UNIGARD SECURITY INSURANCE COMPANY, INC., &C.,
PLAINTIFF, v. NORTH RIVER INSURANCE COMPANY,
79 N.Y.2d 576, 594 N.E.2d 571, 584 N.Y.S.2d 290 (1992).
May 5, 1992
2 No. 92
This is uncorrected and subject to revision before publication in the New York Reports.
Eugene Wollan, for Plaintiff.
Dennis G. Jacobs, for Defendant.
Superintendent of Insurance, amicus curiae.
Under New York law, the standard provision in a contract of primary liability insurance requiring the insured to give the insurer prompt notice of a potential claim operates as a condition precedent; thus, for failure to give notice, the primary insurer "need not show prejudice before it can assert the defense of noncompliance" (Security Mutual Ins v Acker- Fitzsimmons, 31 NY2d 436, 440). For reasons which follow, we hold that this "no prejudice" rule does not apply to a failure to comply with the prompt notice requirement in a contract of reinsurance.
This appeal, pursuant to section 500.17 of this Court's Rules of Practice, certifies to us the central legal question in a declaratory judgment action commenced in the United States District Court for the Southern District of New York by Unigard Security Insurance Company Inc. ("Unigard") against North River Insurance Company ("North River"). The issue in dispute is whether Unigard must honor its commitment under a facultative reinsurance certificate[n 1] issued to North River covering a high layer excess insurance policy issued by North River to Owens- Corning Fiberglass Corp. ("Owens-Corning") (see, Unigard Sec. Ins. Co. v North River Ins. Co., 762 F Supp 566 [S.D.N.Y., Sweet, J.]).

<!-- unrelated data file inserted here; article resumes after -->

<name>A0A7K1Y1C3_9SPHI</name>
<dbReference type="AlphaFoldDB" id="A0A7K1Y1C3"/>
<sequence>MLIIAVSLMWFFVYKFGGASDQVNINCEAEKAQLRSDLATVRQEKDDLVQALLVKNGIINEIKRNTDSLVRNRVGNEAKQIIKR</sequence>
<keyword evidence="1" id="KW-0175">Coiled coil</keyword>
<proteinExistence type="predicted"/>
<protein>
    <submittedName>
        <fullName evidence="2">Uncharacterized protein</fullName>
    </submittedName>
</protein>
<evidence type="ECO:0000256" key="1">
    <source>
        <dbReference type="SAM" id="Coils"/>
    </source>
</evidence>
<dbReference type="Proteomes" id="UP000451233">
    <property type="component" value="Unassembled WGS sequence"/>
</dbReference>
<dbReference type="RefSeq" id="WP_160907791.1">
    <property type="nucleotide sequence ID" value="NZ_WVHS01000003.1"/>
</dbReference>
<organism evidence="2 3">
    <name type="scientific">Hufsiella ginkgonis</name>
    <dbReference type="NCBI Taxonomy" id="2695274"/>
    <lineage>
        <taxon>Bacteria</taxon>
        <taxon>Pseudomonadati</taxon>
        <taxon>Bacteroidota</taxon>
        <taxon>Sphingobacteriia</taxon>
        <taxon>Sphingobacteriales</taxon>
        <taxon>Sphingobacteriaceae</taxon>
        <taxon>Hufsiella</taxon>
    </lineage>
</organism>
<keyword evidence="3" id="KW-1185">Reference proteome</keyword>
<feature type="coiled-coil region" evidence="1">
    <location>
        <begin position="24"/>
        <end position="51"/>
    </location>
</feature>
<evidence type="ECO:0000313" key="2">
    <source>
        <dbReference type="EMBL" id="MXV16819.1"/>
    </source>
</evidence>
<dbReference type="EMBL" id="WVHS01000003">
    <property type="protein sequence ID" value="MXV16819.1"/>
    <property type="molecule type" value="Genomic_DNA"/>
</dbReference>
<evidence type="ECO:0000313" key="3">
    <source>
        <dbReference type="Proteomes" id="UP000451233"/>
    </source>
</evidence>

Unigard contends that it is automatically relieved from its obligations under the reinsurance certificate because North River failed to give prompt notice of an "occurrence or accident which appear[ed] likely to involve [the] reinsurance" as required by Clause C of the certificate. Any question of prejudice, it argues , is irrelevant. North River has filed a counterclaim seeking damages and a declaration that Unigard is obligated to pay under the certificate. North River maintains that before a reinsurer may avoid its responsibility because of late notice, it must show that it has suffered prejudice and that, because concededly no prejudice has been shown, Unigard's defense of late notice must fail.
The North River policy -- for which Unigard issued its certificate of reinsurance -- affords $30 million in excess liability insurance for two successive policy periods for amounts recovered against Owens-Corning over $76 million of underlying primary and lower level excess policies provided by various insurers. Under its certificate, Unigard agreed "to reinsure" North River in respect to these policies "subject to the terms, conditions, limits of liability, and Certificate provisions set forth * * *". The terms and provisions include the following: